Table of Contents
- Palm Springs makes way for the return of the modernism week this winter
- How did you become involved with Modernism Week?
- Why is Palm Springs such a rich breeding ground for midcentury modern design?
- Which of Modernism Week’s 2016 events are you most excited about?
- For those new to Modernism Week, what are essential examples of architecture to see?
- Why is midcentury modern design still stirring fascination?
- How do you keep Modernism Week fresh year after year?
Palm Springs makes way for the return of the modernism week this winter
Written by Jenn Thornton
Set to descend on Palm Springs Feb. 11-21, 2016, Modernism Week— a celebration of midcentury modern architecture and design—has always sought to expand horizons. Now, the de facto event for the design-obsessed is expanding its borders to explore new territory. Here, Chairman of the Board Chris Mobley with a sneak peek of Modernism Week 2016.
How did you become involved with Modernism Week?
In 2011, I purchased tickets for several Modernism Week events for the first time and loved it! I couldn’t believe that I was living in such an amazing town, rich with history and great architecture. I immediately contacted Modernism Week organizers and asked how I could get involved. Because of my background in property development and prefab design, they asked if I would help organize Modernism Week’s Prefab Showcase in 2012. It ended up being a very popular and fun event that pulled in 7,000 people in 10 days. Later that year, I was asked to join the board of directors, which was such an honor.
Why is Palm Springs such a rich breeding ground for midcentury modern design?
I would say it is because of its beautiful desert landscape, magical mountain views, amazing weather and close proximity to Los Angeles. In the 1950s and 1960s, it was the hideaway for Hollywood elite. This [added] to its popularity and helped define a specific Palm Springs lifestyle known for its swimming pools, golfing, shopping, relaxed environment, restaurants and nightclubs. It was also home to a collection of modernist architects whose unique style helped define Palm Springs. They experimented with light, space, form and clean lines; taking advantage of the views, sunlight and combined indoor and outdoor living. The Palm Springs community embraces its past and works hard to maintain those things that make it so unique. There is a passion among several in our community to make sure that new architectural designs are cohesive with the Palm Springs vibe, while others move here specifically to purchase and restore midcentury homes and commercial buildings.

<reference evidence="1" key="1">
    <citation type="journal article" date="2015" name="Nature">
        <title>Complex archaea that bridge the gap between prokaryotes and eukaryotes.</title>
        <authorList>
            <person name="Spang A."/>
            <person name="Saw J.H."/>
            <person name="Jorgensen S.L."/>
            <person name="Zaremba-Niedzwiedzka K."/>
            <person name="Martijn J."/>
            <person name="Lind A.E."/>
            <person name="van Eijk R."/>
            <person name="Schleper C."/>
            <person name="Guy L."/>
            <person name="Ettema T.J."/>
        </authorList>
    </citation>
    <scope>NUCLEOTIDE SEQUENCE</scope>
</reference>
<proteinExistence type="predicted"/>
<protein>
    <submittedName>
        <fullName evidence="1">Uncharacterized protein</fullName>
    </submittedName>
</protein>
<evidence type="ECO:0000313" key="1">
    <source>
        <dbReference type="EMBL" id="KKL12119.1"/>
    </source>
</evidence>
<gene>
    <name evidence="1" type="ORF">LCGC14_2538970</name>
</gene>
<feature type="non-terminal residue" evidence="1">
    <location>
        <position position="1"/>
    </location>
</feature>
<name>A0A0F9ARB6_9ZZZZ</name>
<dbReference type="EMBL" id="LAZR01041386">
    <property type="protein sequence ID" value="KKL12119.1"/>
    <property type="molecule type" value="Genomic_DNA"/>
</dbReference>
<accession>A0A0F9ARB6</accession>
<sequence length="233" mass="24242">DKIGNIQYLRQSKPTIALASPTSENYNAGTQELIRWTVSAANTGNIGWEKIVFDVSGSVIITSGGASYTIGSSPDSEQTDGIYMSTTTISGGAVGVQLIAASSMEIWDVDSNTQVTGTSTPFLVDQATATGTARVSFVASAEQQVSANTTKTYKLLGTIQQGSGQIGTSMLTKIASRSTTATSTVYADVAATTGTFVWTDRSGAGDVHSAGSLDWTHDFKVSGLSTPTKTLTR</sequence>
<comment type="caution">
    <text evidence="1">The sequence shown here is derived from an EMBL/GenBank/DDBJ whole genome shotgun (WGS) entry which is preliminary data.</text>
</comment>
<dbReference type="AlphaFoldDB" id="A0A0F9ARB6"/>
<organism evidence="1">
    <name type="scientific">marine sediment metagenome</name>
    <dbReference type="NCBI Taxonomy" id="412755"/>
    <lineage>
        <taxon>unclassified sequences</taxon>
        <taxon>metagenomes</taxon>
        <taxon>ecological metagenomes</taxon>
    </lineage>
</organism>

Which of Modernism Week’s 2016 events are you most excited about?
In 2016, we are exploring the outer limits of Palm Springs. We will have events in Rancho Mirage, Palm Desert, Indian Wells, the Salton Sea and a vintage pinball museum in Banning. Expanding our reach throughout the Coachella Valley gives our attendees something new and more to choose from. I am looking forward to the programming we are planning for CAMP (Community And Meeting Place) in 2016. CAMP is our central headquarters that is open for 10 days in downtown Palm Springs. We will have vendors, exhibitors, food, happy hours, food demonstrations, music, films and lectures.
For those new to Modernism Week, what are essential examples of architecture to see?
A good starting place for someone who has never attended Modernism Week would have to be the Premier Double Decker Architectural Bus Tour. Butterfly and folded plate rooflines, post and beam structures, breeze block walls and sunshades are just a few examples of architectural elements used in midcentury modern homes that guests see.
Why is midcentury modern design still stirring fascination?
For my generation—the Baby Boomers—it’s a step back in time. Modernism and Palm Springs can be a very nostalgic place. It brings back memories of a simpler life and fun times as a child. For today’s younger generation, Modernism is probably more about lifestyle and fashion.
How do you keep Modernism Week fresh year after year?
About 50 percent of attendees return every year. We have the challenge of creating new and exiting events that will keep them coming back. Fortunately, we live in a town that is rich with history and undiscovered architectural gems. However, as we are finding, this is true throughout the Coachella Valley. We are learning more about the surrounding area and are just beginning to scratch the surface of what’s out there.